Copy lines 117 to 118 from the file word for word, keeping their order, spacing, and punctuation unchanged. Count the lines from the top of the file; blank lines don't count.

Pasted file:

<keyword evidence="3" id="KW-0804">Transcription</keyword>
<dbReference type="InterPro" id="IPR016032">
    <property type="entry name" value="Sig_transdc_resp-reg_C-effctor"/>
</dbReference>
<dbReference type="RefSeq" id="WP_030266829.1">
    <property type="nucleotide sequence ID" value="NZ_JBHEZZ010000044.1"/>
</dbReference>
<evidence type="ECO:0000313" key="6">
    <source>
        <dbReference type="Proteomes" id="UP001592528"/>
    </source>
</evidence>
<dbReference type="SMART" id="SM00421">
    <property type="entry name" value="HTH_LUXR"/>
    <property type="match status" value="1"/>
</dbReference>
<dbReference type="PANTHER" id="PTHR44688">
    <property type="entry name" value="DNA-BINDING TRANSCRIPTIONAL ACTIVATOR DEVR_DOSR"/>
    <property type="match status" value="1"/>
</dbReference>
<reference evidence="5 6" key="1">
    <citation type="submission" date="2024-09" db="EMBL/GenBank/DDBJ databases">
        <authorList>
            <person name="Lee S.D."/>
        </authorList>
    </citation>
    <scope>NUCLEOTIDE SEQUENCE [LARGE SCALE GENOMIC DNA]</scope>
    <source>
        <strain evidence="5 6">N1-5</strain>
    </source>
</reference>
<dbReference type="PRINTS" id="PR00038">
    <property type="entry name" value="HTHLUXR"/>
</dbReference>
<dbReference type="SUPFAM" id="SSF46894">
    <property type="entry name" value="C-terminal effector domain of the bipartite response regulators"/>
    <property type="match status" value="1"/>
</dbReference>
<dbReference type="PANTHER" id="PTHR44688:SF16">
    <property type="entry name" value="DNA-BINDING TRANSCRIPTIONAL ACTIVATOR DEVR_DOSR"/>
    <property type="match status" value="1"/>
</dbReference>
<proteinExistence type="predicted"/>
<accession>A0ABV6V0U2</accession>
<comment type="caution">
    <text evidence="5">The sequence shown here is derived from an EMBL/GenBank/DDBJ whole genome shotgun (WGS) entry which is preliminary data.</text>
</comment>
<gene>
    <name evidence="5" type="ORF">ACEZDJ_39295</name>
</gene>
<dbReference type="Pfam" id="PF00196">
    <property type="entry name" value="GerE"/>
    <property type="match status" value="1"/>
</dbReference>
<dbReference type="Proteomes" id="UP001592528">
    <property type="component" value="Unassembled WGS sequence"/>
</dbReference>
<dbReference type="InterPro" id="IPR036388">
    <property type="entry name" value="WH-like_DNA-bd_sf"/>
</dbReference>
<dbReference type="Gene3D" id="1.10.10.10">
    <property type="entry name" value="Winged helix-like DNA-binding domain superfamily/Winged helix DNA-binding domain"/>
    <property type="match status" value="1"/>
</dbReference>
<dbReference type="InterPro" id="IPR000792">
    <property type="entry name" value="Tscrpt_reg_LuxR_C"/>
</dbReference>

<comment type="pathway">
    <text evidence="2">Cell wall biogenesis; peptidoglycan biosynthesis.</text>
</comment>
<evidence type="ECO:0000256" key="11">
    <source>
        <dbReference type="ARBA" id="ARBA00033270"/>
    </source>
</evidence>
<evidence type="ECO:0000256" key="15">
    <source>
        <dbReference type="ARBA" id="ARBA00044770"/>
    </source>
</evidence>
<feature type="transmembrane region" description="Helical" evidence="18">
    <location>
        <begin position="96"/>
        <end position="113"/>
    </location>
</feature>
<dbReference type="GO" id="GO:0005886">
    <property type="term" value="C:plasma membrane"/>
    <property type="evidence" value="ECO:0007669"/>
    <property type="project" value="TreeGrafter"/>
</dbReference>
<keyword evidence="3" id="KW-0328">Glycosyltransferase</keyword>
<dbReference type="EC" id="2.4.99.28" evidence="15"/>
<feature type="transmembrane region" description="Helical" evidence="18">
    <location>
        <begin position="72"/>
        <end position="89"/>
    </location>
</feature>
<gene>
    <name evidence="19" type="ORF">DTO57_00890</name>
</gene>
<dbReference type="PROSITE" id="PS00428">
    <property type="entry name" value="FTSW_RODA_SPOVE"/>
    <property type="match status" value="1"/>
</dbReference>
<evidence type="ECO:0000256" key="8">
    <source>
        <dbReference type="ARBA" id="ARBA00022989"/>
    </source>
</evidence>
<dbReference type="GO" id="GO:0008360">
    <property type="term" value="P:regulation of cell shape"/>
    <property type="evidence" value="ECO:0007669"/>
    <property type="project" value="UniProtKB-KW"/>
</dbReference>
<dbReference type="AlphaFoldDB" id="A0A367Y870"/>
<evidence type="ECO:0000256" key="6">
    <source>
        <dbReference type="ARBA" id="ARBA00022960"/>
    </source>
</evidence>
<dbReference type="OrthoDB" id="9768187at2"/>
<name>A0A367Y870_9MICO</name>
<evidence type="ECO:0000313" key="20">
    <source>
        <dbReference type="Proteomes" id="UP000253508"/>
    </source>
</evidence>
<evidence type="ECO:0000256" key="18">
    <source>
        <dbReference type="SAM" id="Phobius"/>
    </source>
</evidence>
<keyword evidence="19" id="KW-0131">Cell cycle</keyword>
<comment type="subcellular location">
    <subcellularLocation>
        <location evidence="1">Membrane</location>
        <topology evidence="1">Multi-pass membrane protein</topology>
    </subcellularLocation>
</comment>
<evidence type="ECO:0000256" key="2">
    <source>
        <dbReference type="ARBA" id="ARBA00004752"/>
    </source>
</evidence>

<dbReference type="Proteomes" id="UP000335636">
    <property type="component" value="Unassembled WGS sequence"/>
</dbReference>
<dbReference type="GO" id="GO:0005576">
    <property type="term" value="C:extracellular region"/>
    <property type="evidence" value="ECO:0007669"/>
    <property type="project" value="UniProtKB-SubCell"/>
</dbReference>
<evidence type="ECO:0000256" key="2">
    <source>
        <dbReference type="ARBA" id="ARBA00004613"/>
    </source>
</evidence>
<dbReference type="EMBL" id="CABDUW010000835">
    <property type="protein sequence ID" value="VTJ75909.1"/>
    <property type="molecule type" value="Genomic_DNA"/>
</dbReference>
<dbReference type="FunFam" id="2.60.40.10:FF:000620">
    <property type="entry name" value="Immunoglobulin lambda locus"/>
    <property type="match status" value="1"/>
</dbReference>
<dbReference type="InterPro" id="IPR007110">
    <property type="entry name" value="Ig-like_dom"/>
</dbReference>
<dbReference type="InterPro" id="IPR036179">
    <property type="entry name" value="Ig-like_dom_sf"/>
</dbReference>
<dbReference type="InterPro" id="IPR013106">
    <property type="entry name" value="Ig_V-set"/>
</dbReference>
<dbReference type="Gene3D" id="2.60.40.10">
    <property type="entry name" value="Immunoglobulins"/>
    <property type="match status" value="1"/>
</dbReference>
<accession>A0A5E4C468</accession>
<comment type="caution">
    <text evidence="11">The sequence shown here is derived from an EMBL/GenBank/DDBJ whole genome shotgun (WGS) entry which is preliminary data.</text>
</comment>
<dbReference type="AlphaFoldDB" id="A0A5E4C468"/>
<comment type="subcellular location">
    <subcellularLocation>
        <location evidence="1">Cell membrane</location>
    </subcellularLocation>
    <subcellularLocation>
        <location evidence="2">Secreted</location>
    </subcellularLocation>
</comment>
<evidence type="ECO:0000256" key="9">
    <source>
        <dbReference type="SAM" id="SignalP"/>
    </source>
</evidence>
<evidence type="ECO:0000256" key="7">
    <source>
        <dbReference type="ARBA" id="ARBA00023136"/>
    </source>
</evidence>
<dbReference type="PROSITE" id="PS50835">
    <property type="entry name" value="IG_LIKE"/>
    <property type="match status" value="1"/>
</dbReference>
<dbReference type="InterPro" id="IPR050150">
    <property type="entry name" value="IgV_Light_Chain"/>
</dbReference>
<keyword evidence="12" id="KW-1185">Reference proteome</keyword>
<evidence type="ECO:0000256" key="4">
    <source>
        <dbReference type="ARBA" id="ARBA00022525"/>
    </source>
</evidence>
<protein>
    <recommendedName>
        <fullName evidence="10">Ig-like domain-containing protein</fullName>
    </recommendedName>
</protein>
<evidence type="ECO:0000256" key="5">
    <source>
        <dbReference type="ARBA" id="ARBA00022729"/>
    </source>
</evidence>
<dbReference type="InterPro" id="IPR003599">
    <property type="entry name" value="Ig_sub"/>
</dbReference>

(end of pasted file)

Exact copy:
<dbReference type="AlphaFoldDB" id="A0A367Y870"/>
<evidence type="ECO:0000256" key="6">